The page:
Inside micrometers tend to scratch the very soft bearing shell surface plus you cannot measure across grooved bearing shells for the mains. I have done both methods.
 

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Hi do u have the oem bearing?
Wanting to know what colours u have on main and big ends and what is your code behind the bearing it self

Would help me with trying to find out a colour I am struggling to work out
Thx

Sent from my EML-L29 using Tapatalk
 

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No, KingXP main bearings in three sizes and a ZRP crank, so about as non-OEM as it gets. Three size because of the block. The crank has uniform journals down to a micron or two. Within the accuracy and reproducibility of my gauges, they were all virtually identical.
 

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Arouse the DAMPFHAMMER!
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it is actually accurate enough that Honda asks to check clearance with Plastigauge in the service manual.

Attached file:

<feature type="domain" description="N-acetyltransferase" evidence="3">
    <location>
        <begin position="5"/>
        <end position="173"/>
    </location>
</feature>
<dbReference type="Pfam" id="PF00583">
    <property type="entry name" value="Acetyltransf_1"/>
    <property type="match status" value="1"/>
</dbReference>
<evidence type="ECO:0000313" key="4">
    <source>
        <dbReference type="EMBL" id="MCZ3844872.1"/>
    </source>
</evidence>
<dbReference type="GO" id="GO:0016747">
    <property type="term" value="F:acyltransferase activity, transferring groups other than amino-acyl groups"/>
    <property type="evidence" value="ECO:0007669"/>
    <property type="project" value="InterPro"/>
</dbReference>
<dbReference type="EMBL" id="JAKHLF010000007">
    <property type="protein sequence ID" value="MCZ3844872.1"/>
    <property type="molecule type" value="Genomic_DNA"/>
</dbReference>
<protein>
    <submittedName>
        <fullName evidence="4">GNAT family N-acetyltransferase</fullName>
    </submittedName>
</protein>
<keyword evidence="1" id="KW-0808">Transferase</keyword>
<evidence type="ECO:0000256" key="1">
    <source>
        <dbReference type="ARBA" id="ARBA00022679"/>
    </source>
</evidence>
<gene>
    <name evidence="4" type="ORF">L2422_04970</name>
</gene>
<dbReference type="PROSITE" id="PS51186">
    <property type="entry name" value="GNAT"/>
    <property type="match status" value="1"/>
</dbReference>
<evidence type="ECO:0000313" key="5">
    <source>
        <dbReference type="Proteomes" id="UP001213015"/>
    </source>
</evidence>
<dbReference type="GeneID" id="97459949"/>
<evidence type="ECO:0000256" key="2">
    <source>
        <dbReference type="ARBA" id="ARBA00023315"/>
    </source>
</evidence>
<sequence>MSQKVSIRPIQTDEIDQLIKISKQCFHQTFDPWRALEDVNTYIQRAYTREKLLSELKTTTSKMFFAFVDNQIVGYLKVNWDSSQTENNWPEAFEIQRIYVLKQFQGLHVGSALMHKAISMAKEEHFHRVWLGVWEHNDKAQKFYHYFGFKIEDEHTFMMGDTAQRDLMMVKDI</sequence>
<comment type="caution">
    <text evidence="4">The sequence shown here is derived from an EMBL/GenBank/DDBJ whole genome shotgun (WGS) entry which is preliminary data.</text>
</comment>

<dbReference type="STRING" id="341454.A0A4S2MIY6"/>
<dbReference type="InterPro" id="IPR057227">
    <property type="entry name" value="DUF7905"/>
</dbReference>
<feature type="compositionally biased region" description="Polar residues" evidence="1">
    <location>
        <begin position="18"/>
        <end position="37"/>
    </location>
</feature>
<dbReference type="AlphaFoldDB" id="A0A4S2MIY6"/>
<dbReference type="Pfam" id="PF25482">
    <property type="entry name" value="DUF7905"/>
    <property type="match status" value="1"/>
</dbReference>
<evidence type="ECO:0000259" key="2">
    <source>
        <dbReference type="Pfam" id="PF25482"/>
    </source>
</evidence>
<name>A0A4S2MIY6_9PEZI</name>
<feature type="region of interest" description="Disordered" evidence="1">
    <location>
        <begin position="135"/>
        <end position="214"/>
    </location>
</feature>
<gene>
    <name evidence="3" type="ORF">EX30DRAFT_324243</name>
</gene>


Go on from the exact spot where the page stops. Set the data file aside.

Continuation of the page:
Inside micrometers tend to scratch the very soft bearing shell surface plus you cannot measure across grooved bearing shells for the mains. I have done both methods.
We use the precision-inside-micrometer tool for this. There are tools available with a ball end, less tend to scratch the bearing surface. Sometimes the plastic gauge tend to backe on the surface if not properly prepared. To pull it out can be a mess.

I am curious how the KingXP came out after your first disassembly. At Hondapower.de there are several reports that they wear much faster then the OEM stuff. I've never tested it. I don't trust the aftermarket stuff on that part of the engine. I've seen too much bearing damages during my OEM time with changes of materials, thicknesses. This system is so complex even OEM's just do test what they get in endurance tests. Once bitten, twice shy :D.